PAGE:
Current assets + long term assets = total assets.  Divide net income by total assets, and you have return on assets, which tells us how efficiently the company is putting it assets to use.  Higher is better - maybe.

But maybe not.  Not always.  Capital can present a formidable barrier to entry by new competitors.   At the time Warren Buffet And The Interpretation Of Financial Statements was written, KO had $43B in assets and a return on assets of 12%.  On the other hand, Moody's had $1.7B in assets and a return on assets of 43%.

Great economics for Moody's.  But one thing the book points out is that Buffet has figured out that a really high return on assets could indicate a possible vulnerability in the company's durable competitive advantage.

As the book says, raising $1.7B to take on Moody's is far more within the realm of possibility than raising $43B to take on KO.  Moody's underlying economics is a great deal superior to KO's, but its competitive advantage is far weaker because of the lower cost of entry into its business.

There are many such little snippets of "conventional wisdom" that when looked more closely, are revealed not to be as simple as a black-and-white, "this is good, that is bad,"  rule.

Dividing total current assets by total current liabilities to get the Current Ratio - the higher the current ratio, the easier the company can pay its liabilities when they come due.  A current Ratio of more than is supposed to be good; anything below 1, bad.

But while a current ratio is an important consideration in examining the liquidity of a marginal or average business, it's pretty useless in revealing whether a company has a durable competitive advantage.

Companies with durable competitive advantages often have current ratios below1.  What happens is that their earning power is so strong they can easily cover their current liabilities, even while they pay out generous dividends and make stock repurchases, both of which diminish cash reserves and help pull their current ratios below 1.

Valyoo, I'm not smart enough to remember all this well enough to come up with it off the top of my head, but enough time spent studying it does indeed make it enough a part of me that it does indeed come back to me well enough to use when I'm looking at financial statements.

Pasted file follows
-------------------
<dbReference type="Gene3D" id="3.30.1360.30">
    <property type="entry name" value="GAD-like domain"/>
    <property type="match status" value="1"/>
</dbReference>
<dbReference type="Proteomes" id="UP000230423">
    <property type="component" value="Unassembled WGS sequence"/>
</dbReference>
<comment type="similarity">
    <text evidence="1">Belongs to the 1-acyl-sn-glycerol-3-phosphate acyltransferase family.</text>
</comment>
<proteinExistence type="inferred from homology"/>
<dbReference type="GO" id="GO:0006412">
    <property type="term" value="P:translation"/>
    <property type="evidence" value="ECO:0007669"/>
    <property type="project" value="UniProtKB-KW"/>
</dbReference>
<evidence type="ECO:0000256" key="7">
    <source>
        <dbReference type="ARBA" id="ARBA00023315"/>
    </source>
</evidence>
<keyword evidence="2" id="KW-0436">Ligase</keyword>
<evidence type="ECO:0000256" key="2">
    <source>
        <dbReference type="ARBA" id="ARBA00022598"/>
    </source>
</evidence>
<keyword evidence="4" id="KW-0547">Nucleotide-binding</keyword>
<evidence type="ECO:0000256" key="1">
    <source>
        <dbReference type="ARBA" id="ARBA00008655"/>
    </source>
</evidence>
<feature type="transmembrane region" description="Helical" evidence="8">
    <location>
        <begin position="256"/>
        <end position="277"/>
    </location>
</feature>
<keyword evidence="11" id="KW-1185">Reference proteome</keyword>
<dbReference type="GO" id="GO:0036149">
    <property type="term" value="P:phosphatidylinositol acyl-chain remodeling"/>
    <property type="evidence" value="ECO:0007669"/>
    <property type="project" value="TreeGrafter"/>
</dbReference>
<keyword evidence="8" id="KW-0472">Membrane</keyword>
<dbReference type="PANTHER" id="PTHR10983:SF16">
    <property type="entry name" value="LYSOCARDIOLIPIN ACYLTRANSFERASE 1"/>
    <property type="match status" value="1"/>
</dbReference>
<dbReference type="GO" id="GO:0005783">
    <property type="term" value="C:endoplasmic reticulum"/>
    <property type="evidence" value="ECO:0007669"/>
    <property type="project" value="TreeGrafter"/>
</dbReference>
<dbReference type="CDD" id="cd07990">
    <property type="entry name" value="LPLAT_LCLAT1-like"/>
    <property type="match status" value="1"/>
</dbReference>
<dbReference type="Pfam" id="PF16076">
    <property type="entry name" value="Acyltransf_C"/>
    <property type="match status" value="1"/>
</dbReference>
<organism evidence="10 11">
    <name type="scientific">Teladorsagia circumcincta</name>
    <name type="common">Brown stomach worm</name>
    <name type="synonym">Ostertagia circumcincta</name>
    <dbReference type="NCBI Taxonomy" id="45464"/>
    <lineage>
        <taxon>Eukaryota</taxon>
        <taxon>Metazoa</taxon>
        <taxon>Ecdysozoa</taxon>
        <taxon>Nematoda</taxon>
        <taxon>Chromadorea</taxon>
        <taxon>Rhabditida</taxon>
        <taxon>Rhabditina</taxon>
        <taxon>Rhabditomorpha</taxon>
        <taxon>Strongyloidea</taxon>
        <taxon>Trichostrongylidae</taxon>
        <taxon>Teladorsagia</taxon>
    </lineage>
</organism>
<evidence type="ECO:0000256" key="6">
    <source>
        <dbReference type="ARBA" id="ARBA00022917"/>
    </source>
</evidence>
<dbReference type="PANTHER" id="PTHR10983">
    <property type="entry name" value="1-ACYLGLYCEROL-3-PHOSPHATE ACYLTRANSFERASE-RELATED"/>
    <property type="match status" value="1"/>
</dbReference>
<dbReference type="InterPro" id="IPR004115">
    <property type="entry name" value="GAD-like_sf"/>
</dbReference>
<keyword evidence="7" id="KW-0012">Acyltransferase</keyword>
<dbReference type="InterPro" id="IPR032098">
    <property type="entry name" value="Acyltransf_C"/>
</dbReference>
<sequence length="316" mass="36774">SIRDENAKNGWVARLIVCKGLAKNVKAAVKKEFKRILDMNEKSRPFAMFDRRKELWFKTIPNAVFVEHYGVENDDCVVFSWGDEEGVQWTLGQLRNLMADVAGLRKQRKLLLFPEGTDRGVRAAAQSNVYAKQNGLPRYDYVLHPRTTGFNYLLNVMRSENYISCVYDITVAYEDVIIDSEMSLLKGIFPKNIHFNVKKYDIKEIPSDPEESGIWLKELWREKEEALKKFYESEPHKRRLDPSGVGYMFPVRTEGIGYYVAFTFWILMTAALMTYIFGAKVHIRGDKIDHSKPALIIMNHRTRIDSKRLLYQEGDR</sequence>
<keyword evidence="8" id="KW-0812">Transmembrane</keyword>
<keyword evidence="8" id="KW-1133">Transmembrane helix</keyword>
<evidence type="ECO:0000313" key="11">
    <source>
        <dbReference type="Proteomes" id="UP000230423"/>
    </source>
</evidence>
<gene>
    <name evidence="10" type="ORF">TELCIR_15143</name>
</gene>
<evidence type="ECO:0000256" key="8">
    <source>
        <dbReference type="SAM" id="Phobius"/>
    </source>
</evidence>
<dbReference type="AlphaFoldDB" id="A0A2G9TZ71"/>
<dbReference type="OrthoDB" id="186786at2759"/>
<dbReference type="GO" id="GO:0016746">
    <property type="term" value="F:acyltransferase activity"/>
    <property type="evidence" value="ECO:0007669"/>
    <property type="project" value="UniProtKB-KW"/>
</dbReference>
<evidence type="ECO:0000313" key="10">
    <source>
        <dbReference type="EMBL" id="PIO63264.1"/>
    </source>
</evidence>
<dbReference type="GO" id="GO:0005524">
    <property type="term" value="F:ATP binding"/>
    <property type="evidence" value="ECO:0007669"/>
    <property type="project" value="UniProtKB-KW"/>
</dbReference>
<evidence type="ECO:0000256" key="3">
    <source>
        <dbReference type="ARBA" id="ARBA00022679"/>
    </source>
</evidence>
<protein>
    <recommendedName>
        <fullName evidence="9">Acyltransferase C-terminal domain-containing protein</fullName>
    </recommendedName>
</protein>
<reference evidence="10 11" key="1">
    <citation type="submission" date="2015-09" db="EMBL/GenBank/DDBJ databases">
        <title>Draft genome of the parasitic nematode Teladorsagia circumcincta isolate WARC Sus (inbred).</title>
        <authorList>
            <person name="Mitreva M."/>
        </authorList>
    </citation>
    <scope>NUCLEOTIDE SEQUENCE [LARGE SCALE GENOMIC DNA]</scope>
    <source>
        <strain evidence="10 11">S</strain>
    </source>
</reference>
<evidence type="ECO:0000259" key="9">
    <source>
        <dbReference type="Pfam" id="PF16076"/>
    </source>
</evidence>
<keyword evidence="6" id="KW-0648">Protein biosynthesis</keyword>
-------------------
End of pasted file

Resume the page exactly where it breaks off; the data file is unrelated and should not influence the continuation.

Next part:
I enjoy learning this kind of stuff immensely, and when I look at some of my supposedly "dead picks" in my CAPS portfolio I know I will get the last laugh - in time.

If you're interested in getting started learning all this, there is no better book than the one you've been reading parts of for the last few minutes.

Warren Buffet And The Interpretation Of Financial Statements by Mary Buffet and David Clark.

Merry Christmas! 

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#7) On December 25, 2010 at 6:54 PM, Starfirenv (< 20) wrote:

Troot's in the house. Best my Foolish Brother. Glad you didn't change your name . Pretty solid. Keep on! Peace and a silver lined new year!

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#8) On December 25, 2010 at 6:58 PM, truthisntstupid (76.02) wrote:


Backatcha!  Merry Christmas!

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#9) On December 25, 2010 at 7:40 PM, truthisntstupid (76.02) wrote:

I just read what I wrote.  Look, a little self-deprecation is one thing.  Too much self-deprecation is another.  Instead of saying I wasn't smart enough to remember a lot of what I wrote off the top of my head, the actual truth is none of this is that hard.  And while it does surface when I need it to in order to arrive at an opinion on a stock, it isn't always on rapid recall and easy to put words to when it's been a few months since I read the book and I haven't been studying as much as I'd like.

And in spite of all the people that will argue, I still maintain that picking outstanding companies is easy.  It's just a matter of reading and studying, and knowing that the market's opinion will sometimes differ from your own....sometimes for a good while.

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#10) On December 25, 2010 at 8:54 PM, goalie37 (87.04) wrote:

You mentioned PM and KO as "obvious" best of breeds.  What makes them obvious is their brands.  The financials of these companies are stellar, but what we see first is the qualitative part of the business.  My view of best of breed is that the company must excell in every aspect of it's operations, and that includes the "story."